6,000-year-old salt hub discovered in UK

WION Web Team
New Delhi, Delhi, India Published: Mar 31, 2021, 04:45 PM(IST)

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Excavations at a region at Street House farm in North Yorkshire have brought out evidence of the earliest salt production site ever discovered in Britain, which existed at about 3,800 BC

Salt was manufactured by neolithic people about 6,000 years ago, before the building of Stonehenge and over two millennia earlier than was first considered, a new discovery has found. 

Excavations at a region at Street House farm in North Yorkshire have brought out evidence of the earliest salt production site ever discovered in Britain, which existed at about 3,800 BC. 

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The findings include a trench containing three hearths, broken shards of neolithic pottery, some still filled with salt deposits, and a storage pit, all significant evidence of salt processing, reports The Guardian.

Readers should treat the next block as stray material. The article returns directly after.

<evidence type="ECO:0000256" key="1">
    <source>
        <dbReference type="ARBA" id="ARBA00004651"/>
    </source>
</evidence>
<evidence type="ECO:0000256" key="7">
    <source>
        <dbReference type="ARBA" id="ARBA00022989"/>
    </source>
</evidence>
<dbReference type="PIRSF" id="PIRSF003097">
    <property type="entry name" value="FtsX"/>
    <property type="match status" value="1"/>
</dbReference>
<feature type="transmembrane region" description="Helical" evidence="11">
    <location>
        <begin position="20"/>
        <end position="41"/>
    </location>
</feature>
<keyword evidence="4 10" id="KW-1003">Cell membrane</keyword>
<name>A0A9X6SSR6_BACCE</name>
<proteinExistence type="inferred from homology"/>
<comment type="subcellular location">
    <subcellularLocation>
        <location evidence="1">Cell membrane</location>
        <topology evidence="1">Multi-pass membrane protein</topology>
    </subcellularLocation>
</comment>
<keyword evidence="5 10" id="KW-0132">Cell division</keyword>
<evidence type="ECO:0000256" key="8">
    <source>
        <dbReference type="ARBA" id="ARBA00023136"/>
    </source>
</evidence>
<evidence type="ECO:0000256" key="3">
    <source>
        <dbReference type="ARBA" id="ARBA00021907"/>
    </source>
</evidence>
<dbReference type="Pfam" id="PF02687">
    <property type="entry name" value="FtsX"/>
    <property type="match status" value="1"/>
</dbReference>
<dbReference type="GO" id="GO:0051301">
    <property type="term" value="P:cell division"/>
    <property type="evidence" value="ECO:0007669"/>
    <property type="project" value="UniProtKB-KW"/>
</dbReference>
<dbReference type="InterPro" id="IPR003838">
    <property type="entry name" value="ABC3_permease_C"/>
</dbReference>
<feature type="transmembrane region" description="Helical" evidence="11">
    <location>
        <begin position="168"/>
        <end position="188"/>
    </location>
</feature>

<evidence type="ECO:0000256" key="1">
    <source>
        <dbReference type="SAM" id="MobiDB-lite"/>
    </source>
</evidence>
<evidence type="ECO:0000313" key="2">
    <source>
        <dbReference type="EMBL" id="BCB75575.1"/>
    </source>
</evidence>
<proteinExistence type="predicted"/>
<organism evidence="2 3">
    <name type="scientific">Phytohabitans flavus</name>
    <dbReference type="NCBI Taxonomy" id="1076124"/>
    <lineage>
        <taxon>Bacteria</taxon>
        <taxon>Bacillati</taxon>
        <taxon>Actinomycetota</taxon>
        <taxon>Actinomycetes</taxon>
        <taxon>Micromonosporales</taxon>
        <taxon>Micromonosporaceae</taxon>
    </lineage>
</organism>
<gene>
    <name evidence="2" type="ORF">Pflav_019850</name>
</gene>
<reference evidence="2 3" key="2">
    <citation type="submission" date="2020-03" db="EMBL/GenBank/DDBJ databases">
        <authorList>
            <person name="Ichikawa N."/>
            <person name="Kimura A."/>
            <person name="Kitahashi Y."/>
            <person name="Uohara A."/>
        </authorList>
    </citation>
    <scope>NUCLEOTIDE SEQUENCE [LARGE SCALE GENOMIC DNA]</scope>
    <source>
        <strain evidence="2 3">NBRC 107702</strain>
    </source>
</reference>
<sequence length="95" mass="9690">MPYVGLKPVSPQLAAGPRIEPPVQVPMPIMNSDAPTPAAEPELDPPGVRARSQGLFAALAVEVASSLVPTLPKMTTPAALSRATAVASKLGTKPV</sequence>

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The discovery is "spectacular and of national significance," says Steve Sherlock, the archaeologist who led the excavations. 

Many bronze salt-working sites are known in the UK, the earliest amongst which dates to around 1,400 BC. 

Though neolithic salterns have been found in Europe, particularly in Poland and the Balkans, no such sites were found in Britain. 

The research is published in the peer-reviewed journal Antiquity in June. 

Sherlock called the people who were processing salt here "pioneers" and said they had cleared oak and elm forests to form their settlements. 

He added that the pottery found was brought by people who arrived from northern France about 4,000 BC, and "the salt-working technology probably arrived with these migrating people".
 

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